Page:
Toxoplasma gondii infection

Cat sera were tested for antibodies against T. gondii using a direct agglutination test (DAT) kit (Toxo-Screen DA; Biomerieux) as described by Desmonts and Remington (1980). An antibody titre of 1:40 was considered indicative of exposure of the cat population to T. gondii[32].

FeLV-FIV infection

Cats were tested for FeLV antigen (p27) and FIV antibodies using a commercial ELISA kit (PetChek* FIV/FeLV; IDEXX Laboratories)[33].

Other parasitological methods

Faeces samples were collected using a rectal swab. For coprological analysis, we used the modified Telemann sedimentation method plus merthiolate-iodine-formalin staining, followed by examination under a light microscope[34].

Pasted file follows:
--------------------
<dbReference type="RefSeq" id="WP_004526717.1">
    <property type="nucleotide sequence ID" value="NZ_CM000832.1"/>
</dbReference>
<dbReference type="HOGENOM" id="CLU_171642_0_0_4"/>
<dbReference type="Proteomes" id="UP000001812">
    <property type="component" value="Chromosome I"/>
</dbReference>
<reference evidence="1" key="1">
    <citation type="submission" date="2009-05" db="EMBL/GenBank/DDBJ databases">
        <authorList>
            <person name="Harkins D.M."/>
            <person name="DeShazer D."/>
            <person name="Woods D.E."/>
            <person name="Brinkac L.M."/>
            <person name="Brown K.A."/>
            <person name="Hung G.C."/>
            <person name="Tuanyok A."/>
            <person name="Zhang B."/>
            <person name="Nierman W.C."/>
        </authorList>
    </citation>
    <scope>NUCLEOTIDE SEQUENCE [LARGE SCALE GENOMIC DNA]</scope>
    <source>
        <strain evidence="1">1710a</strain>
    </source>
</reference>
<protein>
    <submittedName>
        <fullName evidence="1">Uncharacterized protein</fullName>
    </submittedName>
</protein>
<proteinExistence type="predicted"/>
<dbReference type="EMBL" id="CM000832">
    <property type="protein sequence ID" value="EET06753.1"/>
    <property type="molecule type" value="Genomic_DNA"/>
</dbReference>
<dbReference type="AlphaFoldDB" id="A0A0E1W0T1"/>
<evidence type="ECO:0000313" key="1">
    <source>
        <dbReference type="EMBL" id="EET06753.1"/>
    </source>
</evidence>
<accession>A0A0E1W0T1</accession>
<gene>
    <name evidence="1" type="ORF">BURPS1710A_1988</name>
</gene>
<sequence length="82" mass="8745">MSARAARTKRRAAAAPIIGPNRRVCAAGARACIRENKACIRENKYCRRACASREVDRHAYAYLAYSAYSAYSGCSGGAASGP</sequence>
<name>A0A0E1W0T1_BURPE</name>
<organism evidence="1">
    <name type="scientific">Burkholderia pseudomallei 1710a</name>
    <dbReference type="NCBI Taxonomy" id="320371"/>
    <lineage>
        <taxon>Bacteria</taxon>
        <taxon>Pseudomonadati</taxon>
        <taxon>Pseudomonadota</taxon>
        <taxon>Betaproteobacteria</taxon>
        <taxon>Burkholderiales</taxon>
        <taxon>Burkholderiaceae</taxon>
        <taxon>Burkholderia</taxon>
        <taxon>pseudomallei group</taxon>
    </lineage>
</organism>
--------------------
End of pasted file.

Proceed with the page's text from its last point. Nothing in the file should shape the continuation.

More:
Ear swabs were also collected to determine the presence of ectoparasites, mainly Otodectes cynotis. Auricular secretions were examined under the microscope.

Whole skin was explored to detect the presence of skin lesions and during this process other ectoparasites were sometimes detected. When these were detected, they were stained in 70° alcohol until their identification under the microscope and/or magnification using identification keys[35, 36].

Statistical analysis

Correlations between all the variables examined were identified by the Chi-square test (SPSS 17.0). Significance was set at p < 0.05.

Ethical considerations

The study was carried out in accordance with Spanish Legislation guidelines (Ley 1/1990, Comunidad de Madrid) and the International Guiding Principles for Biomedical Research Involving Animals, issued by the Council for the International Organizations of Medical Sciences.

Results